Abraham Rami Tzafriri PhD, Fernando Garcia-Polite PhD, John Keating DVM DACVP, Raffaele Melidone DVM DACVP, Jennifer Knutson BS, Peter Markham MS, Elazer R. Edelman MD PhD, Felix Mahfoud MD. "Morphometric analysis of the human common hepatic artery (CHA) reveals a rich and accessible target for sympathetic liver denervation."
Treatment of type 2 diabetes mellitus includes lifestyle modifications and medication regimens that require concerted efforts from both physicians and patients to be effective owing to high rates of noncompliance. Indeed, it has been estimated that non-adherence to antidiabetic drugs ranges from 53 to 65% and may be responsible for uncontrolled glucose levels in about 23% of patients. Development of alternative approaches that are less prone to adherence issues could therefore offer a significant advancement in diabetes care. Given the association of activation of the sympathetic nervous system with altering insulin resistance and the development of type 2 diabetes mellitus, catheter-based sympathetic denervation of the digestive system has been suggested as one such alternative.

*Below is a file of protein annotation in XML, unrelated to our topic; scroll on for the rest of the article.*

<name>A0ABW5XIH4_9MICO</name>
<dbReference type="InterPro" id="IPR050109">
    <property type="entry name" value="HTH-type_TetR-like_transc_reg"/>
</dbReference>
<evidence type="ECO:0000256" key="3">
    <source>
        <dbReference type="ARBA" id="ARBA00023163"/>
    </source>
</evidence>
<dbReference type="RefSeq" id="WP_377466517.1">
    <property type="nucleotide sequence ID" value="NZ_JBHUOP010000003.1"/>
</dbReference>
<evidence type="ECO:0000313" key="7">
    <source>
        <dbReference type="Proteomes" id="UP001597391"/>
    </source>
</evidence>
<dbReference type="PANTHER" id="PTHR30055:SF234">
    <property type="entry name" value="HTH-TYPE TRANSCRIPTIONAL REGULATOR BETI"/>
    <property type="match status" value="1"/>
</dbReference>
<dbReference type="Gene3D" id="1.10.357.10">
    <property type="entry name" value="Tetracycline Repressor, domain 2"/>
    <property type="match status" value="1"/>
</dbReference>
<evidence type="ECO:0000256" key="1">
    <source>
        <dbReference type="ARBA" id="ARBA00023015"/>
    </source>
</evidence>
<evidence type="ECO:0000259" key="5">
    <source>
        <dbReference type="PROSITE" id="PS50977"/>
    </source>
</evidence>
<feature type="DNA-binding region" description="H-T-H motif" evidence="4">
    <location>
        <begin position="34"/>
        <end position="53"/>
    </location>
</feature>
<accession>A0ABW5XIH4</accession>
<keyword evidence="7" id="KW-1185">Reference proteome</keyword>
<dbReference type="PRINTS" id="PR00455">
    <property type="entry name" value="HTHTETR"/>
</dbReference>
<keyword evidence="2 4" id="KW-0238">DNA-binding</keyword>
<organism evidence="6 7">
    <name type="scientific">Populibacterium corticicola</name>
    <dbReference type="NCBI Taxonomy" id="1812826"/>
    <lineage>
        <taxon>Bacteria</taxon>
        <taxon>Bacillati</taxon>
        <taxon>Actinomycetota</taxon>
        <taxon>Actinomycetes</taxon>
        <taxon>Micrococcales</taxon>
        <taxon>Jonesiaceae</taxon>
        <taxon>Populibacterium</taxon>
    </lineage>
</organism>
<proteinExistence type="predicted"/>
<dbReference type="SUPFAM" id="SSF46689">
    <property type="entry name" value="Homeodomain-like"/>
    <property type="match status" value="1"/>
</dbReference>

This study quantified the distribution of nerves and adjacent anatomies surrounding human common hepatic artery (CHA) as guidance for catheter based denervation.
CHA collected from cadaveric human donors (n=20) were histologically evaluated and periarterial dimensions and distributions of nerves, lymph nodes, pancreas and blood vessels quantified by digital morphometry.
Nerve abundance decreased significantly with distance from the aortic ostium (P<0.0001) and was higher in the Superior/Inferior compared to the Anterior/ Posterior quadrants (P=0.014). In each locational group, nerves were absent from the artery wall, and starting 0.5-1.0 mm from the lumen exhibited a first order dependence on radial distance, fully defined by the median distance. Median subject-averaged nerve distance to the lumen was 2.75 mm, ranging from 2.1-3.1 mm in different arterial segments and quadrants and 2.0-3.5 mm in individuals. Inter-individual variance was high, with certain individuals exhibiting 50th and 75th nerve distances of, respectively, 3.5 and 6.5 mm The pancreas rarely approached within 4 mm of the lumen proximally and 2.5 mm more distally.
The data indicate that the CHA is a rich and accessible target for sympathetic denervation regardless of sex and diabetes, with efficacy and safety most optimally balanced proximally.